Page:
This paper will present detailed radar and damage survey analyses in an attempt to illustrate the structural relationship between the damage swath and bow echo, as observed by the St. Louis WSR-88D. It will be shown that the primary damage swath of straight-line wind damage was not created by a descending rear-inflow jet at the apex of the bow echo. Rather, it was created by an intense, low-level mesovortex north of the bow echo apex. Observations of mesovortices within bow echoes creating long swaths of straight-line wind damage are not well-documented in the literature.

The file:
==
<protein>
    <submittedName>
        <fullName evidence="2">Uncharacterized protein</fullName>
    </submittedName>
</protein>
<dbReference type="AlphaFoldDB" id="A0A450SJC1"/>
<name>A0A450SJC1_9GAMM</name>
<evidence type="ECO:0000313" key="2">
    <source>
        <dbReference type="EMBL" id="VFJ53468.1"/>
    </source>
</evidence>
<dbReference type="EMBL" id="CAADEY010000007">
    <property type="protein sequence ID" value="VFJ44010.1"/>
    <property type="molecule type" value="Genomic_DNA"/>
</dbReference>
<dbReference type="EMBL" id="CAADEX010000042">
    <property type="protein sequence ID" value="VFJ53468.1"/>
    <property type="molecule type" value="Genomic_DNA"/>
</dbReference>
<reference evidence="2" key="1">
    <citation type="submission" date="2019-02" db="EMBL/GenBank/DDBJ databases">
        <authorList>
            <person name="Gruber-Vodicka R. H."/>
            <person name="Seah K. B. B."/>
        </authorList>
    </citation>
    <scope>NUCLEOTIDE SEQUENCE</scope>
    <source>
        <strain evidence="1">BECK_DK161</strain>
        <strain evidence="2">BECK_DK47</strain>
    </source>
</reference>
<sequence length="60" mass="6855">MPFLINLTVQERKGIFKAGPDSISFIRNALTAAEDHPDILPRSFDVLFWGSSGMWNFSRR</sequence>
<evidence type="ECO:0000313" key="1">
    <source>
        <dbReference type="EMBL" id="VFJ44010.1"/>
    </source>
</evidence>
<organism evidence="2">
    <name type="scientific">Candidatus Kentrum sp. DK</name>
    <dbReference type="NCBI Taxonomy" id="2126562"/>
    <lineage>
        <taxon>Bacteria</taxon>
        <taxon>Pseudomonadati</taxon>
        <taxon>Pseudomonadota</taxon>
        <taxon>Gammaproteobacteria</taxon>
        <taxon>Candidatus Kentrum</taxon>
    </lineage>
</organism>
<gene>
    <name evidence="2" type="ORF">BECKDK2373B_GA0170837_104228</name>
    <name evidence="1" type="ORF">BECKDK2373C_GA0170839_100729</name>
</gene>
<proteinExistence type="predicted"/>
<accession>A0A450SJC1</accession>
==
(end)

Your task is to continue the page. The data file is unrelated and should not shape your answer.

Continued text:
Detailed analyses of 11 low-level mesovortices formed on the leading edge of the convective system will also be presented. In particular, it will be shown that it is possible to distinguish between tornadic and non-tornadic mesovortices. Specifically, the tornadic vortices are stronger (below 3 km AGL) and longer lived than their non tornadic counterparts. Tornadic vortices consistently strengthen dramatically at low levels and deepen rapidly prior to tornadogenesis. Similar evolution is not observed with the non tornadic vortices. The average time from vortex genesis to tornado genesis was about 12 minutes. The forecasting implications of these findings will be discussed.